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Dennis Price (23 June 1915 - 6 October 1973) was an English actor, remembered for his suave screen roles, particularly Louis Mazzini in Kind Hearts and Coronets, and for his portrayal of the omniscient valet Jeeves in 1960s television adaptations of P. G. Wodehouse's stories.

Early life

Price was born Dennistoun Franklyn John Rose-Price in Twyford in Berkshire, son of Brigadier-General Thomas Rose Caradoc Price and his wife Dorothy, née Verey. He attended Copthorne Prep Schoolmarker, Radley Collegemarker and Worcester College, Oxfordmarker. He studied acting at the Embassy Theatre School of Acting.


Price made his first appearance on stage at the Croydonmarker Repertory Theatre in June 1937, followed by a London debut at the Queen's Theatremarker on 6 September 1937 in Richard II. He served in the Royal Artillery from March 1940 to June 1942 but quickly returned to acting after discharge, appearing with Noël Coward in This Happy Breed and Present Laughter, and later as Charles Condomine in Blithe Spirit, which he later named in Who's Who in the Theatre as one of his two favourite parts along with the title role in André Obey's Noah. In the 1950s, Price appeared in London and New York in new plays and revivals of classics. In 1957 he made his debut in South Africa in lead roles in Separate Tables.

His first film role was A Canterbury Tale in 1944, and he went on to enjoy a chequered film career, the high point of which was his performance as the suave murderer Louis Mazzini in Kind Hearts and Coronets (1949). Other films included Tunes of Glory and The Amorous Prawn.

As a broadcaster, Price was the original "No. 1" in charge of the crew of HMS Troutbridge in the first series of the long-running radio comedy series The Navy Lark in 1959, but unable to continue the role in the second series because of other work commitments, he was replaced by Stephen Murray. In 1965, Price became popular with television audiences for his performance, described by The Times as "an outstanding success" as Jeeves opposite Ian Carmichael as Bertie Wooster in The World of Wooster based on the novels and short stories of P. G. Wodehouse.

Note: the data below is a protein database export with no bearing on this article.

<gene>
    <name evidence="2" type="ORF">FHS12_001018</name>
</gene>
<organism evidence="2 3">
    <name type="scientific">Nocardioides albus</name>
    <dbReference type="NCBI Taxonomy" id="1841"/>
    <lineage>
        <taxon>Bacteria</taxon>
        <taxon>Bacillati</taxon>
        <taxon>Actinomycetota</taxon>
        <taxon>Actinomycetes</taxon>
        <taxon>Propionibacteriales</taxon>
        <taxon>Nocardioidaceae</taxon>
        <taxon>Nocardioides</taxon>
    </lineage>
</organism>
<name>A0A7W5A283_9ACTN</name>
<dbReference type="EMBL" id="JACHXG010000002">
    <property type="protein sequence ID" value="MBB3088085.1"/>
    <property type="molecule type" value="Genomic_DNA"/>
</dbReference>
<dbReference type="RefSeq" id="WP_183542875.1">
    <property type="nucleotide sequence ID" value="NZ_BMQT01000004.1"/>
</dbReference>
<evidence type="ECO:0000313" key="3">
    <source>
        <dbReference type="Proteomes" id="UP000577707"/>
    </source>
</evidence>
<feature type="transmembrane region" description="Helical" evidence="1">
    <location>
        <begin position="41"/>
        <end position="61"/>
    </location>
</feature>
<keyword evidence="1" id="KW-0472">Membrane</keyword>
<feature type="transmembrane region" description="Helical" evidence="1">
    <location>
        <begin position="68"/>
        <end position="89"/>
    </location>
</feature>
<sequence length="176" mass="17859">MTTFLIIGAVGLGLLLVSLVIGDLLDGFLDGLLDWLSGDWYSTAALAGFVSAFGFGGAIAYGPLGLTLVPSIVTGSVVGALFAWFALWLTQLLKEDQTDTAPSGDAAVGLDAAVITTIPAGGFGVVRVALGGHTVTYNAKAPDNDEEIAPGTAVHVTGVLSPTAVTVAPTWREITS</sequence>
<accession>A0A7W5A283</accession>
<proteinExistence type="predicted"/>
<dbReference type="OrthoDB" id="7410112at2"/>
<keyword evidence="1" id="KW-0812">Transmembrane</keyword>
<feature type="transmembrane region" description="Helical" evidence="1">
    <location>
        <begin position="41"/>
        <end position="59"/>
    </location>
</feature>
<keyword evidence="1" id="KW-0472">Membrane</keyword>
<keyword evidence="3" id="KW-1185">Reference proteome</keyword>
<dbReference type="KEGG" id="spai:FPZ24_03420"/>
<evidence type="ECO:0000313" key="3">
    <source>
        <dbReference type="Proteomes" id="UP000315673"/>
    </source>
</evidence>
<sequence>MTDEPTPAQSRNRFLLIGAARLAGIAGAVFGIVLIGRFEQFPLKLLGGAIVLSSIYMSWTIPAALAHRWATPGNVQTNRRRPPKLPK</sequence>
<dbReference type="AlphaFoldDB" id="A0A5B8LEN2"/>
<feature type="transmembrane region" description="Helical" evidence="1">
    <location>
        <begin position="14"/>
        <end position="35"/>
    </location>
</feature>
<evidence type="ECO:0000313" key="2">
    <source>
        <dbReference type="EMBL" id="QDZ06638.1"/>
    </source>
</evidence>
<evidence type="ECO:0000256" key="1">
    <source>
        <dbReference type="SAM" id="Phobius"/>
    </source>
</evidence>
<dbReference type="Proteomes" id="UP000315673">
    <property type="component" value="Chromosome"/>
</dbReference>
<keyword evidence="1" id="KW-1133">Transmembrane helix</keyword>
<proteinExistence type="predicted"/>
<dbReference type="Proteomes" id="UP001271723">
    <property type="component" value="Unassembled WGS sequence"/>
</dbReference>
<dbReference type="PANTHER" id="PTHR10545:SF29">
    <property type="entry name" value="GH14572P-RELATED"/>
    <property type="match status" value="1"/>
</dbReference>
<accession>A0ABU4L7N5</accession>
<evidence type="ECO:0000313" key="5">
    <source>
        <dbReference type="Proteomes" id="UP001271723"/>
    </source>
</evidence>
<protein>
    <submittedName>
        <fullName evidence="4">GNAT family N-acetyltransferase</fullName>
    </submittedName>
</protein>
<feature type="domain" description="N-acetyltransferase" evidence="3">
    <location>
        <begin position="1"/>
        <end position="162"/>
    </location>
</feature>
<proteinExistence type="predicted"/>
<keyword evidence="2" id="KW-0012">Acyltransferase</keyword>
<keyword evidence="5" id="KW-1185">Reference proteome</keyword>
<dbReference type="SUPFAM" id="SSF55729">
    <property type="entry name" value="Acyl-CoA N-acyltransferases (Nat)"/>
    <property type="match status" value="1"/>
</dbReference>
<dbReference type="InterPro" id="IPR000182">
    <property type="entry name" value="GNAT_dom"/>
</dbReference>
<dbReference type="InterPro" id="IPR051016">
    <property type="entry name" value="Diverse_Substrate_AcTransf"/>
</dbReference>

Price later appeared in a series of 'B movie' horror films such as Horror Hospital, Twins of Evil and Theatre of Blood. Although some of these films have acquired a cult following, they are far from the more intellectual roles with which he was originally associated. However, one of his last film appearances was in a starrily cast 1972 version of Alice in Wonderland with Ralph Richardson, Robert Helpmann, Peter Sellers and Dudley Moore, among others.

Personal life

Price was married to the actress Joan Schofield from 1939 to 1950. They had two daughters. He struggled to lead a conventional life during a period in British history when homosexuality was still a criminal offence. In April 1954 he tried to commit suicide by attempting to gas himself in a London guest house. Public sympathy led to a resurgence in his popularity and the offer of film roles. However, his private life, which included heavy gambling and an increasing reliance upon alcohol, began to affect his health, looks and career. Price's private anguish may have led to his role in the film Victim (1961), controversial at the time, which portrayed the dilemma faced by a group of gay men who were being blackmailed for their sexuality.

In 1967, Price was declared bankrupt and moved to the tax haven island of Sarkmarker. This coincided with an escalation in his alcoholism. He died of heart failure resulting from a hip fracture in Guernseymarker at age 58 in 1973. He is buried on Sark.


Further reading

  • Gaye, Freda (ed). Who's Who in the Theatre, Fourteenth edition. Pitman Publishing, London, 1967


  1. The Times, 25 October 1949, p. 1
  2. "Mr Dennis Price - An actor of style", The Times, 8 October 1973, p. 19
  3. Gaye, p. 1076
  4. Gaye, p. 1076
  5. "Alice in Studioland", The Guardian, 10 June 1972, p. 8
  6. The Guardian, 8 October 1973, p. 6
  7. The Manchester Guardian, 20 April 1954, p. 12

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